What are your priorities when it comes to taking a pragmatic approach to cybersecurity?
Obviously understanding what’s pragmatic and practical for the business you’re working within is key, but typically prioritising complexity reduction, process reduction and automation are a great starting point. I think good relationships are key to building better security and reducing friction wherever possible is a great way to help with that, which these priorities all address in some form or another.
This approach really stems from my belief that we should think of security as a product or service and as such, we should organise, market and productise to create and meet demand of our customers, and anyone who works in a product environment will know that NPS is king.
What can vendors be doing to provide support to their customers during these challenging times?
I think I’d give the same advice today as I would have last year – talk to your customers on how to get the most out of what they already have. If you can help me drive the maximum value out of what I’m already spending with you, I’m much more likely to come back to you for something else later.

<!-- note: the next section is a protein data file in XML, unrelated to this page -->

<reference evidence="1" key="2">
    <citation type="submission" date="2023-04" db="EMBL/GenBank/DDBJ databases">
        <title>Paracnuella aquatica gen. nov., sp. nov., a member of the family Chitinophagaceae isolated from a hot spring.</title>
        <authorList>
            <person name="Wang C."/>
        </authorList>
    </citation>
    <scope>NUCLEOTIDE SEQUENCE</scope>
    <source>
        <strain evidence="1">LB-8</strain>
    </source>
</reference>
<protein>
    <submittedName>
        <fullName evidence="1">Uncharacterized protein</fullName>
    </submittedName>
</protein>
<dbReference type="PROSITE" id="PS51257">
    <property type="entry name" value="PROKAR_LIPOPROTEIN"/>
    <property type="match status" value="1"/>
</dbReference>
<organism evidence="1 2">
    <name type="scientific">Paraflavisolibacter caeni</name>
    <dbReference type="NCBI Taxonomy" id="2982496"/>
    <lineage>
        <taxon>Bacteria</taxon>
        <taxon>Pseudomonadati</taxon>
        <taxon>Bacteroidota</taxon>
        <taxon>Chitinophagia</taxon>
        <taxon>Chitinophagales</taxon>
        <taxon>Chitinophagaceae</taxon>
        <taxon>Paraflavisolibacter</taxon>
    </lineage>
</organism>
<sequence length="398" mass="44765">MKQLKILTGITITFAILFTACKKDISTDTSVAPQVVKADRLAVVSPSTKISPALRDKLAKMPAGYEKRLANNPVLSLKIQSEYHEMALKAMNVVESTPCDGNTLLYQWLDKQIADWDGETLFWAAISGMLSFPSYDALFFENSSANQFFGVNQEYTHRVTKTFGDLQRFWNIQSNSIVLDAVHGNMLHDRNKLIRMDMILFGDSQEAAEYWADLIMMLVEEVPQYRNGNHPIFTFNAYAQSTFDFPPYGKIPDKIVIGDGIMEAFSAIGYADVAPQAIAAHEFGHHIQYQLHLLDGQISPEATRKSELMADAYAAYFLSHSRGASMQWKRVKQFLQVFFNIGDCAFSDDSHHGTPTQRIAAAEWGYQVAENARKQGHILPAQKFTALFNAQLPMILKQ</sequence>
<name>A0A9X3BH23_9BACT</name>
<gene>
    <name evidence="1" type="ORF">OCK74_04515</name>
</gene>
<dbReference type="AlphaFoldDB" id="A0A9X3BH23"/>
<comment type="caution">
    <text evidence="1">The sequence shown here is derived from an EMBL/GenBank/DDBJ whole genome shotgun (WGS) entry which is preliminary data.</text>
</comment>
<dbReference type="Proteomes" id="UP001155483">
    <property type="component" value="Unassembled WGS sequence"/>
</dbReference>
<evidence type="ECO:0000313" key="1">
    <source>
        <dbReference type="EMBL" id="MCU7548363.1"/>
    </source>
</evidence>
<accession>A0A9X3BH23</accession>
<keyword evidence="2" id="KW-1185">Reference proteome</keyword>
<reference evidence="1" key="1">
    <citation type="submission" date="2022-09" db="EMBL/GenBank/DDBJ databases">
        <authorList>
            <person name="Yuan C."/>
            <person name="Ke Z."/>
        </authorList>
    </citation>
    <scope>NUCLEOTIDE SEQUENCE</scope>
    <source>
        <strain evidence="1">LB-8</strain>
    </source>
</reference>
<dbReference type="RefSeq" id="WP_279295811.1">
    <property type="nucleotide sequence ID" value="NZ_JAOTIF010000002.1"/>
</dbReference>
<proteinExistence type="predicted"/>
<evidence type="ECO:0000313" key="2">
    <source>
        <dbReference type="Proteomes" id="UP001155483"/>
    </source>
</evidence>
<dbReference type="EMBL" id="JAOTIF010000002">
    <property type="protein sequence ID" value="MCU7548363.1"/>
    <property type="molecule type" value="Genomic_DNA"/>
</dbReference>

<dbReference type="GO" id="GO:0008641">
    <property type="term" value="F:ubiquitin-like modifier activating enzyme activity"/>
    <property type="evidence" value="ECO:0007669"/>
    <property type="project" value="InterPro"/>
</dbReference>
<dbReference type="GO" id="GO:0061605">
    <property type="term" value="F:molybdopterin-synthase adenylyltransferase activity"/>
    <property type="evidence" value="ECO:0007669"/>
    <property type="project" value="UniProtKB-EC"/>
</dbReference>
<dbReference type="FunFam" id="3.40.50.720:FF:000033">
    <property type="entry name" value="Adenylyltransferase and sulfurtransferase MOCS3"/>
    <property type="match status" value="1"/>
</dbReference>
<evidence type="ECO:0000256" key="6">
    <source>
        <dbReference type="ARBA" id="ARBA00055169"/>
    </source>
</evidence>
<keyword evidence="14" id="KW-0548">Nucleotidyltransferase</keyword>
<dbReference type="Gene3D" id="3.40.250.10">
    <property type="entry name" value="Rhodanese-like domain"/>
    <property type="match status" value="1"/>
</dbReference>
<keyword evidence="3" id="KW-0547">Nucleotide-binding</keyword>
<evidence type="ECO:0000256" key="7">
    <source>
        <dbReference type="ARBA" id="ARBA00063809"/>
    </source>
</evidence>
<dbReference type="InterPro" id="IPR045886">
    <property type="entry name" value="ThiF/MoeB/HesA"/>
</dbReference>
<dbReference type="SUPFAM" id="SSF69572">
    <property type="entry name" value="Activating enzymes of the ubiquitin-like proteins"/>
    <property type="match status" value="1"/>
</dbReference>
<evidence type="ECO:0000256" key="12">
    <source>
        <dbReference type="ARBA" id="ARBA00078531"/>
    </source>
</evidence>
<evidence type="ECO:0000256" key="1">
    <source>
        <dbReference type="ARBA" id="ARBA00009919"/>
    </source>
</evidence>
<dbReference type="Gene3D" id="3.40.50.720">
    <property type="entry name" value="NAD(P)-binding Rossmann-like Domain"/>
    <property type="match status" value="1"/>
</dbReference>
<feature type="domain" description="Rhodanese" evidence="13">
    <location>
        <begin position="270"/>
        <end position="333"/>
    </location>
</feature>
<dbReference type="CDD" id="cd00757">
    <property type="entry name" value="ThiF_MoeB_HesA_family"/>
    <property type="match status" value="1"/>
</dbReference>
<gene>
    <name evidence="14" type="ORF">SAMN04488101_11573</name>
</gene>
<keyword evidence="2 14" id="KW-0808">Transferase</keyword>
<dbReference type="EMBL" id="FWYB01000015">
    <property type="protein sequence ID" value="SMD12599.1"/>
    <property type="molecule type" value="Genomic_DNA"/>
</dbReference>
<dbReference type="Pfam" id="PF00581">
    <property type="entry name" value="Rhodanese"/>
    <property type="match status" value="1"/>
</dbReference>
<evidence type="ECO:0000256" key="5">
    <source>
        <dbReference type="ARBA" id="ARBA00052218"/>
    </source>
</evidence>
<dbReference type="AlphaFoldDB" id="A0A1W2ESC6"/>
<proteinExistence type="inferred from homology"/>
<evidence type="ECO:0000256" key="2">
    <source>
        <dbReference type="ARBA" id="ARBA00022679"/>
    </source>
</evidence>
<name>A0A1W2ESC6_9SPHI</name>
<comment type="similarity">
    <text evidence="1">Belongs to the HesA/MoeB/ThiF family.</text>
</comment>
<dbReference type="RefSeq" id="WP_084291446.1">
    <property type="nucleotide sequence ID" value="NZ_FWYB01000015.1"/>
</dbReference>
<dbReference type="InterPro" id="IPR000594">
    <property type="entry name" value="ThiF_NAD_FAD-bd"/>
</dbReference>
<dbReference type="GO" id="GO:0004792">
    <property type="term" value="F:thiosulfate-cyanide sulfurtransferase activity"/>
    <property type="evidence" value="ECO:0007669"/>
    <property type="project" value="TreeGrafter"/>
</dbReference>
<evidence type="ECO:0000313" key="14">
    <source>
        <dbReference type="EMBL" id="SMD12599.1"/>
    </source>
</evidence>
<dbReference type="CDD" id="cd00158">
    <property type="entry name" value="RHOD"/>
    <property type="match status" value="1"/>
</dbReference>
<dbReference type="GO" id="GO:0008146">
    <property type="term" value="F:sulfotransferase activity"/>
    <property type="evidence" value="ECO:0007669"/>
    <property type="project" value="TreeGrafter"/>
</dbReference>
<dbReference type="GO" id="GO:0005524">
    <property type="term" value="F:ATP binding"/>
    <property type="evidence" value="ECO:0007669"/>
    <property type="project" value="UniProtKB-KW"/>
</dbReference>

What advice would you offer to aspiring CISOs?
I won’t offer any advice on security itself or the path to CISO, but instead focus on approach once you’re in the hot seat.
Play the long game – easy to achieve low hanging fruit and point fixes are good to showcase ‘positive direction of travel’, but focusing too much on this is why we still struggle to get to grips on the basics as an industry. Think about the fundamentals you would like to have in place when you join a business and make sure they’re in place for whoever comes next.
It’s more effective and sustainable to lead through influence than authority. There is a limited amount of times you can hit the nuclear button and force an escalation before it starts to lose its effectiveness.
Remember that your peers are your team too and you are all operating in a zero-sum environment. Every additional headcount or pound/dollar you consume has to be diverted away from some other activity to make its way to you, so use them wisely and appreciate security is a team sport.Click below to share this article